On Tuesday the OMB’s Office of Information and Regulatory
Affairs (OIRA) announced
that it had approved a “non-substantive change request” for the information
collection request (ICR) from the Chemical Safety Board for “Accidental Release
Reporting”. There were no public notices published for this change.
The approved changes consisted of editorial corrections to
form [.docx download link] and associated
instructions [.docx download link]. As of this writing, the form and
instructions on the CSB site do not reflect the changes approved this week.
The editorial changes approved this week are non-substantive
for the most part. There was one substantial revision in the opening paragraph
in the instructions. The ‘current’ (on the web site) version notes that: “You
are required to report an accidental release within eight hours of a qualifying
event.” The original version posted to the web site said: “within four hours”;
the requirement set out in the notice of proposed rulemaking, but changed in
the final rule. According to
the documents submitted to OIRA this change from ‘four’ to ‘eight’ was part
and parcel of the other revisions made to the form this week. Interesting.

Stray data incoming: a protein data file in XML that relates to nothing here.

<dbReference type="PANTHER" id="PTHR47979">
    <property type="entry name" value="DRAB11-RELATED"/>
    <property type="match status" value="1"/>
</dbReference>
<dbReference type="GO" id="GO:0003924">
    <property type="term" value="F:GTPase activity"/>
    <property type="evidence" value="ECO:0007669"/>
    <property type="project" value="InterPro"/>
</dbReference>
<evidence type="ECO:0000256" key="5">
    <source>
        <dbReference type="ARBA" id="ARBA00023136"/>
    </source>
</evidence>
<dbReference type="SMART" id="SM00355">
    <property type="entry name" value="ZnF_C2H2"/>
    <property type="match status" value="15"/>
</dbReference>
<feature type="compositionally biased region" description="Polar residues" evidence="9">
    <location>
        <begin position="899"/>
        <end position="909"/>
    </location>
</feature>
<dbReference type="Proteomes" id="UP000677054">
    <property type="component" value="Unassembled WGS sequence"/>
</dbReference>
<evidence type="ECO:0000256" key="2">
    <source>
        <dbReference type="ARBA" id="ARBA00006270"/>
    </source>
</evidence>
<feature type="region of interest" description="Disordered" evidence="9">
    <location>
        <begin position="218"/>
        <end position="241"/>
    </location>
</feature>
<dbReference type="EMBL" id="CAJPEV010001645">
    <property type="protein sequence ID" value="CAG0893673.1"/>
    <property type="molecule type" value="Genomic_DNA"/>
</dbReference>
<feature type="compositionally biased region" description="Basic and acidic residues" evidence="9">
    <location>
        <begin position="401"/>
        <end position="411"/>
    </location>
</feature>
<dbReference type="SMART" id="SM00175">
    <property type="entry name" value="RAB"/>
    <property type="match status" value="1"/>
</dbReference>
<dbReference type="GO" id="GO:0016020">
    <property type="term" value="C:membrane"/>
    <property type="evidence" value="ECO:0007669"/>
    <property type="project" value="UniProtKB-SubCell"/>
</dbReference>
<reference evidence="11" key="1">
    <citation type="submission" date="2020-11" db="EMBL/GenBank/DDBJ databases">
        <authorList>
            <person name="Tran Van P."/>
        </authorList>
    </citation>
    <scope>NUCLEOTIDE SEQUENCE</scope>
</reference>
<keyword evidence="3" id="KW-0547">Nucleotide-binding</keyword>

It is always encouraging to see Federal agencies take the
time and effort to clean up editorial problems with their publications.
Unfortunately, it looks like the CSB is going to have to go back and cleanup
some the changes made in this revision. For example, in the explanation for
filling out block e, ‘Describe the accidental release’, the revised form
includes this exquisitely clear piece of creative writing:
“Description omaterials in process
and released prior to and after the incident. and quantity of ,re,
temperatureInclude equipment pressu. releasef accidental”
And in the naming of
block g in the instructions we find this editorial nightmare:
“g. Name of the materials involved
in accidental release using the Chemical Abstract Service (CAS) ).Add more
lines if more than two chemicals(. number(s) or other appropriate
I am a strong supporter of the CSB and their investigative
and reporting efforts, but they have had a lot of administrative problems (see here
with this ICR. Someone really needs to get this fiasco under control.